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Politics of the Digital: Poetry, Technology, and the University

January 31, 2014 - February 1, 2014  |  Stevenson Fireside Lounge


This two-day event includes a poetry reading and an interdisciplinary symposium featuring graduate students, faculty, and a keynote from Johanna Drucker.

Friday, January 31, 2014: Poetry reading at 6 p.m. at the Felix Kulpa Gallery

Featuring Johanna Drucker with Eireene Nealand, Margaret Rhee, and Tsering Wangmo

Saturday, February 1, 2014: Interdisciplinary symposium at Humanities 1, room 210

Panel One: Textual and Visual Technologies—Pre-Histories of a Digital Era

Panel Two: Digital Practice and Database Aesthetics

Panel Three: Neoliberalism and the Digital Future

Keynote from Johanna Drucker: Towards a New Humanism

The activities associated with the term “digital humanities” have gained much attention recently in academic and mainstream venues. But have core values of humanism been discounted as a result? Do the techniques of analytic processing or other engagements with large data displace or devalue those of more traditional method and even, perhaps, traffic in the worst kind of concessions to administered culture? Might these digital approaches be at odds with the tenets of humanistic inquiry? What are the ways out of a binaristic opposition between a retro-oriented, possibly conservative, defense of “the humanities” and a techno-digital approach that seems to some to dehumanize cultural materials by treating them as “data”? The answer might be in recovering the methods of humanism, rather than just its objects. Engagement with the materiality of texts and artifacts crosses many disciplinary lines—from traditional critical studies, bibliography, and law to current studies of media archaeology, new materialism, and digital interpretation. This talk addresses ways in which the cultural authority of the humanities might be formulated as a new humanism whose methods and values extend traditional interpretative work while taking up some of the potential offered by data-driven and algorithm-based approaches to the study of human culture.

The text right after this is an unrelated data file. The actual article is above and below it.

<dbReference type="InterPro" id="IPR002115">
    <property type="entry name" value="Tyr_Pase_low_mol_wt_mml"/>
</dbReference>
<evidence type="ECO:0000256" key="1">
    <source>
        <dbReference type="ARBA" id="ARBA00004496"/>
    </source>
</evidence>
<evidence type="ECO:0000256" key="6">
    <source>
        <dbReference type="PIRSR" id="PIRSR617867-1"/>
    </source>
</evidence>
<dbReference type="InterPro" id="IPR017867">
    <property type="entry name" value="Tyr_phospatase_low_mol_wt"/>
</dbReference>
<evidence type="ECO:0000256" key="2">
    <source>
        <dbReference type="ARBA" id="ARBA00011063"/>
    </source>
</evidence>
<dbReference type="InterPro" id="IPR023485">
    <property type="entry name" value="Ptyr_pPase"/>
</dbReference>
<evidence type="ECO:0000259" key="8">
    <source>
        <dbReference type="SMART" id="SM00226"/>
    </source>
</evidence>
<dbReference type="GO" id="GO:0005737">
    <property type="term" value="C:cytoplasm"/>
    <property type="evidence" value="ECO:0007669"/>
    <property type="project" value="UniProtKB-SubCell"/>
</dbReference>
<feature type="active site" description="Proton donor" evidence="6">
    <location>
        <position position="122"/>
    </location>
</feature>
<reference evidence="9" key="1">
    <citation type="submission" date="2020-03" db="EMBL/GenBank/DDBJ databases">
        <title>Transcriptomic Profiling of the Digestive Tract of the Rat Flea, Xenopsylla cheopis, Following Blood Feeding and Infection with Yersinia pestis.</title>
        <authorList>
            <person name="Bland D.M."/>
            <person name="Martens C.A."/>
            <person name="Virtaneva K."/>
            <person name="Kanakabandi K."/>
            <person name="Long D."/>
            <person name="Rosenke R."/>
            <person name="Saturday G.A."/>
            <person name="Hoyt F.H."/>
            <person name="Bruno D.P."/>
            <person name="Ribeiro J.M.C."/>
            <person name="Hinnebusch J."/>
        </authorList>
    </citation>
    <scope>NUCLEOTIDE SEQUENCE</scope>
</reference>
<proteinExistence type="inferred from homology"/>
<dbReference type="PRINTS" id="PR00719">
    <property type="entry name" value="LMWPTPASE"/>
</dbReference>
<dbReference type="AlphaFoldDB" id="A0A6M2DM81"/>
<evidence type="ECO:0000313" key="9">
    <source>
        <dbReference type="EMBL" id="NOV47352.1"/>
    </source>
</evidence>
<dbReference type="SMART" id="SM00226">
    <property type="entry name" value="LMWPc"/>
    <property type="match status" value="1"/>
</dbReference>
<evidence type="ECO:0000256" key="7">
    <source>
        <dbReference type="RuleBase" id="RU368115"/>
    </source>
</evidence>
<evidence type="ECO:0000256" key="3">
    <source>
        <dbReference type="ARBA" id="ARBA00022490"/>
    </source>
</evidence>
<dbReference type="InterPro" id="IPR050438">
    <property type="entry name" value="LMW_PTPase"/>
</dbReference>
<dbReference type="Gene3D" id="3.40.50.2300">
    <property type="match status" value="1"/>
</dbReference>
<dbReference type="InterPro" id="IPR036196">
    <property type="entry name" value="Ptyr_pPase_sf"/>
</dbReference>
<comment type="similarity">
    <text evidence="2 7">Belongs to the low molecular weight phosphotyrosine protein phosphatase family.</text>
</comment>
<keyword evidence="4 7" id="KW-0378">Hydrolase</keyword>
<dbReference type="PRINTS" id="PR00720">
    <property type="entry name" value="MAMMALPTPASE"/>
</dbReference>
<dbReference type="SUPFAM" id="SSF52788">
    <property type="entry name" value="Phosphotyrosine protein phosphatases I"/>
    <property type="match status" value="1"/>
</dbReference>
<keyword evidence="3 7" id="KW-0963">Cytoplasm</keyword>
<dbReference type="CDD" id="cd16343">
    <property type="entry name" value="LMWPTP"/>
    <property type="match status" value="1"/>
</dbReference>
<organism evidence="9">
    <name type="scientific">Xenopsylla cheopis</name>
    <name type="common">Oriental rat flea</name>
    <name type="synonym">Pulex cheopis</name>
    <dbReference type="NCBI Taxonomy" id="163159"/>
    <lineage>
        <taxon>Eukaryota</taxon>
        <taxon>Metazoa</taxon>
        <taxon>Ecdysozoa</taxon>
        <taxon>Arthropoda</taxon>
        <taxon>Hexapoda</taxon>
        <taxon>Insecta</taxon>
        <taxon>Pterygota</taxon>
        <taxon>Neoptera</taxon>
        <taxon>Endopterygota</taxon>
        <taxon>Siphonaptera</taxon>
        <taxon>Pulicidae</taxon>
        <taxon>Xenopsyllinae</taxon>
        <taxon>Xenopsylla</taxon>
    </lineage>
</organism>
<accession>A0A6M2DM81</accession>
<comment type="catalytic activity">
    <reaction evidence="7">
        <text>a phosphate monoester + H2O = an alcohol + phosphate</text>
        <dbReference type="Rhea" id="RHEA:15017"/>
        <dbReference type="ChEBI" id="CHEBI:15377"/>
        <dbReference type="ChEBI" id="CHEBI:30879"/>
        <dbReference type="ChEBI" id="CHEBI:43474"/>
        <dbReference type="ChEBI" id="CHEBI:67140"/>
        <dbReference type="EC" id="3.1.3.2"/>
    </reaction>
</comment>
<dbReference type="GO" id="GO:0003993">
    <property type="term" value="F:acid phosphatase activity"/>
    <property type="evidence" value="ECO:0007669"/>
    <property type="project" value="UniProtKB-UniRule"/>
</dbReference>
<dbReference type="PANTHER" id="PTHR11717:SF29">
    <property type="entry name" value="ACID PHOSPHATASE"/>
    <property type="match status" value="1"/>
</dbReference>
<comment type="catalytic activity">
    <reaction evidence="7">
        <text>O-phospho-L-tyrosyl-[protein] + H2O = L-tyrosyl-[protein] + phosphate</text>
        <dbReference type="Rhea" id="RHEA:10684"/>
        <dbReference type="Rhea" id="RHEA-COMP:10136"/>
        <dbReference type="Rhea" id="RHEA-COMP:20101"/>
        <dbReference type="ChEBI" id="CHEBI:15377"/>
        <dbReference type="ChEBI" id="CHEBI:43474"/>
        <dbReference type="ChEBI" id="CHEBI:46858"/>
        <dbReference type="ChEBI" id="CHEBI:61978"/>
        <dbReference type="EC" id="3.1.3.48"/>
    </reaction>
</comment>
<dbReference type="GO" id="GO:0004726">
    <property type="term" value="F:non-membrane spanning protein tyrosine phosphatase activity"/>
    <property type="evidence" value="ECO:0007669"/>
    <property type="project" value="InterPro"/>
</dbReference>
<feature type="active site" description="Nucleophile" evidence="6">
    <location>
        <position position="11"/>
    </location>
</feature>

Reception at the Kresge Provost House

More info and full agenda available at


January 31, 2014
February 1, 2014


Stevenson Fireside Lounge
Humanites 1 University of California, Santa Cruz Cowell College
Santa Cruz, CA 95064 United States
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